Chenille yarn Nilli Nilli

Ricorumi Nilli Nilli chenille yarn

In my webshop you can now find a new chenille yarn Nilli Nilli by Ricorumi.

Chenille yarn has recently gained significant popularity among crocheters and toy makers, prompting many yarn manufacturers to release their own versions of this soft and versatile yarn.

What is chenille yarn like?

Chenille yarn is beloved primarily for its velvety softness and fur-like texture. Did you know that the word chenille comes from French and means caterpillar? This likely refers to the fuzzy texture characteristic of a caterpillar, which is mimicked by the yarn through a special manufacturing process.

Chenille yarn is suitable for making all soft and fluffy items – blankets, throws, pillows and of course soft toys. With chenille yarn, you can achieve the same softness as so-called store toys. But there is also a catch hidden here. Just as store toys are mostly made of synthetic plush fabric, chenille yarns are also mostly synthetic.

Ricorumi Nilli Nilli chenille yarn

Some downsides of chenille yarn

  • Many crafters enjoy working with chenille yarn because its silky texture is nice and enjoyable in the hands. However, I have to point out that, thanks to the synthetic composition, this yarn can make your hands sweat. This is especially so if you are used to working with natural materials.
  • It must be taken into account that chenille yarn is not suitable for a beginner crocheter, especially when making amigurumi. Due to its furry texture, it is very difficult to count stitches. Even for an experienced crocheter, unraveling the work can cause a headache.

My experience with Ricorumi Nilli Nilli

So far I have crocheted two toys with Nilli Nilli yarn and here is my experience.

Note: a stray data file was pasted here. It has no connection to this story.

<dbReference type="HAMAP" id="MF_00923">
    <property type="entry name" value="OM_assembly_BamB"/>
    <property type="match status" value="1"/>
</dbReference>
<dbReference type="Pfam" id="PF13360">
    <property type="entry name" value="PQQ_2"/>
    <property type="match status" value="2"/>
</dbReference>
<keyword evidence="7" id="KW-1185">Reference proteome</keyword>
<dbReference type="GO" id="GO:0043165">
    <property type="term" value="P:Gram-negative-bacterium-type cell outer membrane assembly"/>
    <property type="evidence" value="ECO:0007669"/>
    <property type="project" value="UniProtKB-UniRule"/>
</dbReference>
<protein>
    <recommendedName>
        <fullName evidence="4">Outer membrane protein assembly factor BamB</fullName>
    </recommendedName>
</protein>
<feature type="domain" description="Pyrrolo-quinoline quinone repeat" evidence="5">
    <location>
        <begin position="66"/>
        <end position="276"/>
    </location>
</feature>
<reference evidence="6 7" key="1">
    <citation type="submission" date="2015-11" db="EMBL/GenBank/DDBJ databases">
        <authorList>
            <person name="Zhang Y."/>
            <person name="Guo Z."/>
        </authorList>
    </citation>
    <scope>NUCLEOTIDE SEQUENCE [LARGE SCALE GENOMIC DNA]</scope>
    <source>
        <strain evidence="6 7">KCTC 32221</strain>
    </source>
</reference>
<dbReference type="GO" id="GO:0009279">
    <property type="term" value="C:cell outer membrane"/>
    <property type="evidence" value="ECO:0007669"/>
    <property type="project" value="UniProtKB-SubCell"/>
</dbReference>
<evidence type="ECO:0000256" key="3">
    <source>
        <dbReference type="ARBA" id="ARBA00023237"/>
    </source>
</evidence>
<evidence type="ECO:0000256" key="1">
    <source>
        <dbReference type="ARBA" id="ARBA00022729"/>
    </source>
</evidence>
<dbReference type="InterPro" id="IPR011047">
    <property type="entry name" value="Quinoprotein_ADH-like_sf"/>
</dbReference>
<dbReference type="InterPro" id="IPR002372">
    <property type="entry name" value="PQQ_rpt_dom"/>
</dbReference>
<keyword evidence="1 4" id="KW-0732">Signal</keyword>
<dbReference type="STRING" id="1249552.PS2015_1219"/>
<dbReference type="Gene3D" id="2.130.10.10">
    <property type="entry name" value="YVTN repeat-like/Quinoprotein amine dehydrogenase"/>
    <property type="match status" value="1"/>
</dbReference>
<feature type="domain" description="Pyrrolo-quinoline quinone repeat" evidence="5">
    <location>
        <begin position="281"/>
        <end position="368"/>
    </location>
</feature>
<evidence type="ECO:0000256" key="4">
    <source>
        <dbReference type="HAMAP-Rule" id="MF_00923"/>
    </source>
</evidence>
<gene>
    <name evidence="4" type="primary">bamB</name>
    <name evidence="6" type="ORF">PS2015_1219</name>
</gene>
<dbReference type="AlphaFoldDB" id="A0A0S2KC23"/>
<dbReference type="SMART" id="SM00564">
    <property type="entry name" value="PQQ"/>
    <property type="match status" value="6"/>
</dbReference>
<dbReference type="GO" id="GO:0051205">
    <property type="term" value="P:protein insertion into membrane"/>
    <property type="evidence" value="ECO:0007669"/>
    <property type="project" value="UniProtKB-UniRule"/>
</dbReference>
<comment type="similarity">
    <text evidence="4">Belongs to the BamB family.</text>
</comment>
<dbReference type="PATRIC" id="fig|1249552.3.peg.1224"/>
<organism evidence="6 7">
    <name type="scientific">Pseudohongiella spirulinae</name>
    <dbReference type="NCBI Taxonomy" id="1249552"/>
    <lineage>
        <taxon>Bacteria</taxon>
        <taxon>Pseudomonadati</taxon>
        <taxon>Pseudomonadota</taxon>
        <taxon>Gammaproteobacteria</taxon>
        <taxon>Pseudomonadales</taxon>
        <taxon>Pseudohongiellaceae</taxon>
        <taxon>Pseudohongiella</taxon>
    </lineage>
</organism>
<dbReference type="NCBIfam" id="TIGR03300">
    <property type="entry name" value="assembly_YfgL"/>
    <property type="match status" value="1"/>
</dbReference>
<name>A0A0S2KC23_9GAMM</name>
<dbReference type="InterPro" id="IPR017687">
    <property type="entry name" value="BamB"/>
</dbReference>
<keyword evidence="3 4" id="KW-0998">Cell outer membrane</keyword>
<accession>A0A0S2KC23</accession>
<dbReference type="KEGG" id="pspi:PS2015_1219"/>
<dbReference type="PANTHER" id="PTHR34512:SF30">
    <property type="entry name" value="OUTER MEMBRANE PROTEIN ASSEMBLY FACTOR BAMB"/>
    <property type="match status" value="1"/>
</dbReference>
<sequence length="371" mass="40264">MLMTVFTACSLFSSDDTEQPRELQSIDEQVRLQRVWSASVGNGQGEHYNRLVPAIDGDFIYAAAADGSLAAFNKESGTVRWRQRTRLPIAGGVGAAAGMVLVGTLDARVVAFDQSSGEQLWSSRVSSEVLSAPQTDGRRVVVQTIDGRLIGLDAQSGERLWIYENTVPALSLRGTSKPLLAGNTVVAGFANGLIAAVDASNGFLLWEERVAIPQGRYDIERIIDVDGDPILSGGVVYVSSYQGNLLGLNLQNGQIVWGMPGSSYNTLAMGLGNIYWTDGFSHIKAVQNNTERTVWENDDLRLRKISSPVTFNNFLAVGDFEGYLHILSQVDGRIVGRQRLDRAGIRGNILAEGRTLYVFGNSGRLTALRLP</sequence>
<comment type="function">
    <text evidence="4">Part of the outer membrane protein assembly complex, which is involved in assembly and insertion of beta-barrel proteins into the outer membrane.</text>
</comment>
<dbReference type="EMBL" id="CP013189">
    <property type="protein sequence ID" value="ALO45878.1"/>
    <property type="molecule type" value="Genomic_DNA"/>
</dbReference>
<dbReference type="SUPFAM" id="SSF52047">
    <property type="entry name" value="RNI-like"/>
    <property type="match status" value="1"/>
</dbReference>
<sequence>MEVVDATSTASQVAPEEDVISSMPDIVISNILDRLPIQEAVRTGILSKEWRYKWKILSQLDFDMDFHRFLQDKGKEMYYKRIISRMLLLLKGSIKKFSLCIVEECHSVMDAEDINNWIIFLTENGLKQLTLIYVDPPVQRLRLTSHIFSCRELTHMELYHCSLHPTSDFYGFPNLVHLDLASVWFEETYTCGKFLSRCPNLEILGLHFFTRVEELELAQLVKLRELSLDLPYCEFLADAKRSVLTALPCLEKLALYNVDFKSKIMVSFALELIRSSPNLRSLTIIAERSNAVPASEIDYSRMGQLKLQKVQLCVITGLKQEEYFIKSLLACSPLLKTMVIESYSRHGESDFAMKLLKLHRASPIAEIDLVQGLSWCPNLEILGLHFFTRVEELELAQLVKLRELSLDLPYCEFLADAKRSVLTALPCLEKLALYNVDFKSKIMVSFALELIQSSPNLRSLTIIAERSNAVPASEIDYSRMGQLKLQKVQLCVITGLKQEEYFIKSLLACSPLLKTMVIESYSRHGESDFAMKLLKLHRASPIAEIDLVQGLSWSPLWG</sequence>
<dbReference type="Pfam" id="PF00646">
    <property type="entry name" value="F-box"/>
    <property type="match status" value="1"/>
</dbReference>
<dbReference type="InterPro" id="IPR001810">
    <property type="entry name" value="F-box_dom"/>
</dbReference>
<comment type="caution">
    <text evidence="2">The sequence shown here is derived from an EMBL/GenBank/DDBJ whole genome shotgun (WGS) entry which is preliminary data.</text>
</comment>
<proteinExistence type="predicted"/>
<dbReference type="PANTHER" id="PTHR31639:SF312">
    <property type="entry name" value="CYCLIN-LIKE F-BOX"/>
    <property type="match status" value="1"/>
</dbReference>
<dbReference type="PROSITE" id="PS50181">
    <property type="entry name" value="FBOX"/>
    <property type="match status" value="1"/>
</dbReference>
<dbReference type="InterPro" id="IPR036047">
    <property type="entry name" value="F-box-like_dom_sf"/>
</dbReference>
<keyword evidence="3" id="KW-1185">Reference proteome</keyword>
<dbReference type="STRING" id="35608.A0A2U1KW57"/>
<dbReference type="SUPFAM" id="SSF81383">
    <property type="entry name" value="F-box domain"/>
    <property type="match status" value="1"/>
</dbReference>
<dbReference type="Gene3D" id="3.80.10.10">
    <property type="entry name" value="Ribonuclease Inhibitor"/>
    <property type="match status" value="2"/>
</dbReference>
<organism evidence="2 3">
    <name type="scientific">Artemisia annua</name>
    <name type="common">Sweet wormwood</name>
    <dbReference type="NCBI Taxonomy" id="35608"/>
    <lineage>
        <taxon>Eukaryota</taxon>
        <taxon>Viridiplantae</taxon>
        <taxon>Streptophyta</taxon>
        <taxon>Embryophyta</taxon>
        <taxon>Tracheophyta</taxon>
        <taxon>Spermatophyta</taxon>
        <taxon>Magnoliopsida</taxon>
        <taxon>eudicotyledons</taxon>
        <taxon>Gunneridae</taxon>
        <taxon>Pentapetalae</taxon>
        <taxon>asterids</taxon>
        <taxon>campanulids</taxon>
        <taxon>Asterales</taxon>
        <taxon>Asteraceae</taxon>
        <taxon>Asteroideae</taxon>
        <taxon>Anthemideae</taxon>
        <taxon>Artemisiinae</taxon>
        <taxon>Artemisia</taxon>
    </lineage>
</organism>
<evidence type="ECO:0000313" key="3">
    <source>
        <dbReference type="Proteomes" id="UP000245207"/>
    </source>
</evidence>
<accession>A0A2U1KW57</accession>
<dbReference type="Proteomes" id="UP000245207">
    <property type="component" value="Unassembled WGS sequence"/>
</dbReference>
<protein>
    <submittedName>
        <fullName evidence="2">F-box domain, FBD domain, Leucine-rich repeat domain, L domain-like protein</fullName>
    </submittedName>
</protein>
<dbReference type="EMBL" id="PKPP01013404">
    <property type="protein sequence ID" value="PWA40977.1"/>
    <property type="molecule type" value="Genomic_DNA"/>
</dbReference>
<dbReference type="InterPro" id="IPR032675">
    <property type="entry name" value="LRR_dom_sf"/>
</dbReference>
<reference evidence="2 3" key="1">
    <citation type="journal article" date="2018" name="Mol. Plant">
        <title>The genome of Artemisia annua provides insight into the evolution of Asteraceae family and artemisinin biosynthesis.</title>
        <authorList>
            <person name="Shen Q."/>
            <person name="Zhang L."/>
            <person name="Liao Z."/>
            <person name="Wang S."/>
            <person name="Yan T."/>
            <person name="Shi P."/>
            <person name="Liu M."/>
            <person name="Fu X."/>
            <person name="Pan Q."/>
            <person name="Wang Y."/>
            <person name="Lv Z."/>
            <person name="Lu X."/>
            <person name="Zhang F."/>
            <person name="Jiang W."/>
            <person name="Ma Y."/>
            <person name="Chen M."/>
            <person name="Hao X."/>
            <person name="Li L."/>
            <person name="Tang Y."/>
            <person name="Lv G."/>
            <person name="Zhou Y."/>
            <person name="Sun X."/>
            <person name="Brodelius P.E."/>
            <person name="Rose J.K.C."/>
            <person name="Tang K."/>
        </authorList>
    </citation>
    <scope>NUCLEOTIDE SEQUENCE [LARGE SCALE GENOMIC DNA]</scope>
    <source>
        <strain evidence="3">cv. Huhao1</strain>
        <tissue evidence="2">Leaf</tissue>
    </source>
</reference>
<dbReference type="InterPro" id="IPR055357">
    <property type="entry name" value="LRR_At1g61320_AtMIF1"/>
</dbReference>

1. I learned from the very first project that it is important to maintain sufficient strength when crocheting. The soft texture of the yarn tends to “sleep” the hands. It feels so good and soft when crocheting that the hand also tends to become “soft”. That’s how my first amigurumi chick stretched out and fell hopelessly flat when I added the stuffing.
  2. There was one technical issue that bothered me about Nilli Nilli, which stems from the way the yarn is made. A thin but strong fiber runs in the middle of the yarn, around which a fluffy and soft part of the yarn is wrapped. When crocheting, the soft part tends to collect in one place from time to time, so that the thin fiber sticks out in the middle. This can cause so-called slings, which prevent you from crocheting the next stitch or pulling the yarn through the loop. This seems to be a Nilli Nilli issue specifically, as my previous chenille yarn experience with Alize Velluto (a much thicker yarn) doesn’t bear this out.
  3. For me, a very big bonus of Nilli Nilli is that it is perfectly compatible with Ricorumi DK yarn from the same manufacturer. This idea also gave birth to the Little Chick in an Egg Shell design. Combining cotton and chenille yarn opens up new possibilities for the use of yarn.

Chenille yarn toys

On the left is my first Nilli Nilli project – Little chick in an egg shell (amigurumi pattern here). It combines two yarns of different character – smooth cotton Ricorumi DK and hairy chenille yarn Nilli Nilli.

On the right is the Lazybones Bear (amigurumi pattern here), the tutorial for which I originally used Rowan Chenille yarn. It was a unique 100% cotton chenille yarn. Unfortunately, it has been discontinued, and that’s why I wanted to try how a bear from Nilli Nilli yarn would turn out. I used shades 024 chocolate, 020 olive and 021 ecru. I’m pretty sure that you can make a sweet bear by using soft chenille yarn for crocheting the bear and cotton yarn for crocheting the sweater.

little chick in an egg shell amigurumi pattern
Crochet chenille bear striped sweater

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